This combination could flatten everything, limit it to the two dimensions of the titular Tapestry. Instead, Kay is deft enough with his language, his characterization, and his allusions to mythology to elevate the whole story without losing depth. It’s myth-making, it’s world-building, but it’s also (as I commented to my spouse early in the first book) a little bit of a soap opera. The Canadian quintet all have their own hang-ups and backstories. Those contribute to the story’s depth without becoming the story, just as the myth-making contributes to the story without becoming its sole purpose.

It’s worth noting, too, that Kay does not use this telling when it comes to explaining Fionavar itself. The characters do have to explain things or have things explained to them, but that always happens in fragments. They get what they (and we as readers) need in the moment, explained by characters who understand it. There are no recitations of history, though history permeates the novels. Kay sometimes plays around with the timing of events to help achieve this—there are spots in the novel where we are tracking multiple characters simultaneously, where a scene starts at the same moment as a previous one, or halfway through the one that follows. It’s all deftly done, not quite walking a Gene Wolfe-level tight rope, but much better than most “mythic” fantasies.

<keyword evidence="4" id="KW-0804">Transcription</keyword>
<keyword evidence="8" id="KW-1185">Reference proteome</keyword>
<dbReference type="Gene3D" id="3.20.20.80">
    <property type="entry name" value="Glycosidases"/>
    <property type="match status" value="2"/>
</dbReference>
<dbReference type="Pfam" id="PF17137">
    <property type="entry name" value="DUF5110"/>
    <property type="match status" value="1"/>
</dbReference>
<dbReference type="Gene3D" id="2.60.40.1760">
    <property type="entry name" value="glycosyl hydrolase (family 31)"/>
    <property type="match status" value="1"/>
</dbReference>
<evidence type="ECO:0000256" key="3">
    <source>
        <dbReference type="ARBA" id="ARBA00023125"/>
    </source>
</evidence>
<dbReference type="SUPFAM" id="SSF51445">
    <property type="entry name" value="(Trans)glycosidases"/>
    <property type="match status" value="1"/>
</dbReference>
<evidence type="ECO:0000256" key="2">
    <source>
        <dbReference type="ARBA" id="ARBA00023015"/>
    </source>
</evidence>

What We Nick from this Novel

Suit your sins to your style. When you are writing something mythopoeic, you can get away with simply telling us how characters feel, with using superlatives as emotional bludgeons, with starting many, many sentences with ‘and.’ If you are writing noir, you can lean on the occasional cliche. Rules are not meant to be broken, but they do shift depending on what you’re aiming for. As we look at our own work, particularly in the revision process, we need to consider which rules are most important and which ones might not be relevant.